Steamy Belem was founded when the Portuguese decided to build a fort here in 1616 to protect their investments in the area. Thus, it is the first of the Amazon Rainforest’s colonial towns.
It’s located practically on the mouth of the Amazon River; the Atlantic Ocean is barely 100 kilometres downriver. This made it an important port for the 17th century sugar trade. Later, cattle ranching became important, and in the 19th century, the city was critical to the rubber trade. This trade strategic importance meant that it saw much political strife and bloodshed before all then ended in the 19th century.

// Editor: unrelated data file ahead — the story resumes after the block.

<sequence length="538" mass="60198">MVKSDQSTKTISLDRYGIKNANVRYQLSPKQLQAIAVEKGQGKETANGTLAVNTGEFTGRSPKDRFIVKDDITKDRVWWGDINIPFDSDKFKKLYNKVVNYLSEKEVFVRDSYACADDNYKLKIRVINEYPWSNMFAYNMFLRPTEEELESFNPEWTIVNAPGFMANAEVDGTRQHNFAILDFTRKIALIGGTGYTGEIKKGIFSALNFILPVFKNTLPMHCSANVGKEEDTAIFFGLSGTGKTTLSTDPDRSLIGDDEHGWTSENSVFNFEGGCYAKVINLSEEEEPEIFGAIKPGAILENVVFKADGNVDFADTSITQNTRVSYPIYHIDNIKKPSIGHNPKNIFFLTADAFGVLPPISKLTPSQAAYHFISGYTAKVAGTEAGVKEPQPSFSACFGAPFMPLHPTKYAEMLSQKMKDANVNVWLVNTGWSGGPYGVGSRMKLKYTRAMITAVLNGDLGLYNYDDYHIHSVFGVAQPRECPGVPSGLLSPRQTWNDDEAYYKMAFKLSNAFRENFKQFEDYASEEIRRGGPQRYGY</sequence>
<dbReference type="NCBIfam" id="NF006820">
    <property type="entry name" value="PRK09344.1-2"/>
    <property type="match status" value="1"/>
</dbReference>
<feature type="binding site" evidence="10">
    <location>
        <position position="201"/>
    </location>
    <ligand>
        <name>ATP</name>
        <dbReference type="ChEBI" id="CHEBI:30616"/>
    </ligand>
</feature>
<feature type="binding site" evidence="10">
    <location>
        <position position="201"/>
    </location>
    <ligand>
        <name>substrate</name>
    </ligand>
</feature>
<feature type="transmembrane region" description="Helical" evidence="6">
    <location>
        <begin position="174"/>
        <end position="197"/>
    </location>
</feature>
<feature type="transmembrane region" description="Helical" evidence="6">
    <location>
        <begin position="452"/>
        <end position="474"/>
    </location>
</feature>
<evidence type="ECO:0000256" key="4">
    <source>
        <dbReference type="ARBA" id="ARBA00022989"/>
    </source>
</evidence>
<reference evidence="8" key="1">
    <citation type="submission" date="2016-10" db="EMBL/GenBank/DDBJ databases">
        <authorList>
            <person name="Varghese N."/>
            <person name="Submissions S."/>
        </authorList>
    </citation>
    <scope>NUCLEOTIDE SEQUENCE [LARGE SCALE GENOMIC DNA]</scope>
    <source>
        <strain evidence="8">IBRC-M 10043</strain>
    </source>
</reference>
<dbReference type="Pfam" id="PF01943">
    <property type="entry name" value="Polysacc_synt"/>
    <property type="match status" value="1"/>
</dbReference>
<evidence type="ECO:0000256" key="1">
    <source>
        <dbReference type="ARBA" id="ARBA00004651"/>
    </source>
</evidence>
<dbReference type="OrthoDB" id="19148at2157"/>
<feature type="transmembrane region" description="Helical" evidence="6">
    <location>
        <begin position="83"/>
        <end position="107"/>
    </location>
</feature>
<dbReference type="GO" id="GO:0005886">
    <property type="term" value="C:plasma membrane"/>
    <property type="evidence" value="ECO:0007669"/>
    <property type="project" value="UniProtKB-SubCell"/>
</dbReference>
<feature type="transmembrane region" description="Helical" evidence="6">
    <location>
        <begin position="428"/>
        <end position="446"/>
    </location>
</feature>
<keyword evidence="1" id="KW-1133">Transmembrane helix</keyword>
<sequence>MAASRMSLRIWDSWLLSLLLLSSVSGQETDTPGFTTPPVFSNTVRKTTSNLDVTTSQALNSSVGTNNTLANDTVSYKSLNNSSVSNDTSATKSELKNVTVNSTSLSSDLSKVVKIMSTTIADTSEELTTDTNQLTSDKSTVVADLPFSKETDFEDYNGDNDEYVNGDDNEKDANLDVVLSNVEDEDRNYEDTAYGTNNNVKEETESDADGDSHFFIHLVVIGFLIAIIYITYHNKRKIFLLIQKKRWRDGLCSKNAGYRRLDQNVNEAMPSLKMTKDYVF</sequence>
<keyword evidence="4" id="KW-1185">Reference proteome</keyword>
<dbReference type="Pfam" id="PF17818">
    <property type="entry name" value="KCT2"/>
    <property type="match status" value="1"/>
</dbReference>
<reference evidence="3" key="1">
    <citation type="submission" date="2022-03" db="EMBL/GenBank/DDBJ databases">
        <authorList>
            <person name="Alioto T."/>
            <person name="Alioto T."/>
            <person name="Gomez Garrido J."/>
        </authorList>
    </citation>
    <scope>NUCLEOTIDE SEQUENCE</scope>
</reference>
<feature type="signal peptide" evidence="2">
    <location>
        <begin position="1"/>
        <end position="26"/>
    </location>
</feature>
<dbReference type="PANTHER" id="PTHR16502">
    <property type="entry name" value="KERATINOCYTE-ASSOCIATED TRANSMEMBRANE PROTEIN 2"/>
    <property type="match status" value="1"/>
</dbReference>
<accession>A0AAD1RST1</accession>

Touristic-ally, the city is loved for its charming colonial era districts. There are many historical buildings and areas, quite well preserved. This includes one of Brazil’s oldest churches, and one of Brazil’s largest. The area surrounding the city is full of natural tourist attractions, especially the Biopark Zoo. The museums in the city mostly deal with the culture and people of the Para region. The nightlife is revelrous, and mostly concentrated around the Estacao das Docas area. The beer is rich. The markets are rich. The food is local and unique; you must not miss the many flavors of ice-cream!
There are also two major out of town destinations for sightseeing. The lovely island of Algodoal is practically primitive in terms of amenities, but utterly charming; try spending an entire weekend exploring its swamps and beaches. The Ilha de Marajó is another appealing sandy retreat. You can get local travel guides to take you up river.
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